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United States v. Ruttanamongkongul

United States District Court, D. Minnesota

February 20, 2019

United States of America, Plaintiff,
v.
Thoucharin Ruttanamongkongul, Defendant.

          Laura M. Provinzino and Melinda A. Williams, Assistant United States Attorneys, United States Attorney's Office, counsel for Plaintiff.

          Daniel C. Guerrero, Esq., Meshbesher & Spence, Ltd., counsel for Defendant.

          ORDER AND MEMORANDUM

          DONOVAN W. FRANK UNITED STATES DISTRICT JUDGE

         INTRODUCTION

         This matter is before the Court on Defendant Thoucharin Ruttanamongkongul's Motion for Judgment of Acquittal on Count 1 of the Third Superseding Indictment (Doc. No. 1008). For the reasons set forth below, the Court denies Defendant's motion.

         MEMORANDUM

         I. Background

         The Third Superseding Indictment in the above-entitled matter charged Defendant Thoucharin Ruttanamongkongul's (“Ruttanamongkongul”) with Conspiracy to Commit Sex Trafficking (Count 1), Conspiracy to Commit Transportation to Engage in Prostitution (Count 3), Conspiracy to Engage in Money Laundering (Count 4), and Conspiracy to Use a Communication Facility to Promote Prostitution (Count 5). (See Doc. No. 830.) All four counts proceeded to trial by jury. On December 12, 2018, the jury returned its verdict, finding Ruttanamongkongul guilty of all counts. (Doc. No. 1000.)

         II. Defendant's Motion

         Ruttanamongkongul now moves, pursuant to Rule 29(c) of the Federal Rules of Criminal Procedure, for judgment of acquittal on Count 1 of the Third Superseding Indictment. (Doc. No. 1009 (“Memo.”) at 1.) Count 1 charged that:

From in or about January 2009 through in or about May 2017, in the State and District of Minnesota and elsewhere, [Ruttanamongkongul] did, in and affecting interstate and foreign commerce, knowingly conspire with one another and others, known and unknown to the grand jury, to recruit, entice, harbor, transport, provide, obtain, and maintain, by any means, a person, and benefited, financially and by receiving anything of value, from participation in a venture which engaged in the previously described acts, and knowing that means of force, threats of force, fraud, coercion, and any combination of such means would be used to cause the person to engage in a commercial sex act, and attempted to do so, in violation of Title 18, United States Code, Sections 1591(a), 1591(b)(1), and 194(a).

         (Doc. No. 830 ¶ 7). Ruttanamongkongul argues that the Court must vacate the jury's verdict on Count 1 and enter a judgment of acquittal because there was insufficient evidence to convict her of conspiracy to commit sex trafficking. (Id.) The Government opposes Ruttanamongkongul's motion. (Doc. No. 1018.)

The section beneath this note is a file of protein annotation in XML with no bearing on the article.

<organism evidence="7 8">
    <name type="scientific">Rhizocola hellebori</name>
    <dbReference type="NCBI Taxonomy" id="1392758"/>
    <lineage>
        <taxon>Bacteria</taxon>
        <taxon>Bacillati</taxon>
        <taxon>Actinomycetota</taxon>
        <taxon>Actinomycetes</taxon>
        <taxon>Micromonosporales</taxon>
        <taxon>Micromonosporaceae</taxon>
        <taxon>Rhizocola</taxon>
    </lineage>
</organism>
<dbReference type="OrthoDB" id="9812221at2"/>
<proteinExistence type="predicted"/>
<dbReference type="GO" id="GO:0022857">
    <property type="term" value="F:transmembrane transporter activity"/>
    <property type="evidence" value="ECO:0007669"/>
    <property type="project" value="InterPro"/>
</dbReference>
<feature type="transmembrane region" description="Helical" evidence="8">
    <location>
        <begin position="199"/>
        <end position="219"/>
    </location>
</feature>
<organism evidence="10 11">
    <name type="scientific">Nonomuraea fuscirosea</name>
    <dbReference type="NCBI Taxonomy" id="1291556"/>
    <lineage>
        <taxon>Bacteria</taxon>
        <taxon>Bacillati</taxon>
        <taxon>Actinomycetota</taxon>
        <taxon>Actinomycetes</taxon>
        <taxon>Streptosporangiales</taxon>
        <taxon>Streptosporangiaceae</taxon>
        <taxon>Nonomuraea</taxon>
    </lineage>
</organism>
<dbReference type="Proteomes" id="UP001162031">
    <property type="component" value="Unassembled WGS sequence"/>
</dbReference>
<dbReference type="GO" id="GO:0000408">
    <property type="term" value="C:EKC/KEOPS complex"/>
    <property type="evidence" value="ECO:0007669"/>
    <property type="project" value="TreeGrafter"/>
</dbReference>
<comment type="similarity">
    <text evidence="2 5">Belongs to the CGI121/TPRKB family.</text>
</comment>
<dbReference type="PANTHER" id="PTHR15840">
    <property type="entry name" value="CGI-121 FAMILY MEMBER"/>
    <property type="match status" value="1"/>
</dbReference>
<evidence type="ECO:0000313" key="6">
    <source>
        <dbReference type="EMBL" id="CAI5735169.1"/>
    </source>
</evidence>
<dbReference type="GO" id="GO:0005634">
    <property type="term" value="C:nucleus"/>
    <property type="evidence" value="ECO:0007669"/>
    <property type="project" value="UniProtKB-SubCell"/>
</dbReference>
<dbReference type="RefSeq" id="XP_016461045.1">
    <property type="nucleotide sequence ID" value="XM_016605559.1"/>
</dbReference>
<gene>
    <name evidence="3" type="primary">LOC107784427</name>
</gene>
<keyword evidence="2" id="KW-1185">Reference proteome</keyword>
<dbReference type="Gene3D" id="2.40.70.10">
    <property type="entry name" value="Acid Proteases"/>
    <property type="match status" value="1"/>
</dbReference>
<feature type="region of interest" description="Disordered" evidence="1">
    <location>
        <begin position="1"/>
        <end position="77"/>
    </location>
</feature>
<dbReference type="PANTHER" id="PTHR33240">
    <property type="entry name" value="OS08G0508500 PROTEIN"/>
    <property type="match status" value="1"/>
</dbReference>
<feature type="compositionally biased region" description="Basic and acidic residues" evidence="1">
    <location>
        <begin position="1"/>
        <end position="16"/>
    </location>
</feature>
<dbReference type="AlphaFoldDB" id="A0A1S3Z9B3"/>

For the reasons discussed below, the Court finds that sufficient evidence exists to support the verdict reached by the jury as to Count 1 of the Third Superseding Indictment. Therefore, the Court denies Ruttanamongkongul's Rule 29(c) motion for judgment of acquittal.

         Under Federal Rule of Criminal Procedure 29, a district court must enter a judgment of acquittal if the evidence presented at trial is insufficient to sustain a conviction. Fed. R. Crim. P. 29(a), (c). “The standard for determining whether evidence is insufficient is very strict, requiring acquittal only where there is ‘no interpretation of the evidence that would allow a reasonable jury to find the defendant guilty beyond a reasonable doubt.'” U.S. v. Munoz, No. 11B167, 2012 WL 2021143 (D. Minn. July 25, 2012) (citing U.S. v. Gomez, 165 F.3d 650, 654 (8th Cir. 1999)). The Court makes this determination with very limited latitude. U.S. v. Thompson, 285 F.3d 731, 733 (8th Cir. 2002). Even if the evidence rationally supported two conflicting hypotheses, the court will not disturb the conviction. Ortega v. U.S., 270 F.3d 540, 544 (8th Cir. 2001). The Court does not “weigh the evidence or assess the credibility of the witnesses.” Id. The Court views the “evidence in the light most favorable to the government, resolving conflicts in the government's favor, and accepting all reasonable inferences that support the verdict.” U.S. v. Lewis, 895 F.3d 1004, 1008 (8th ...


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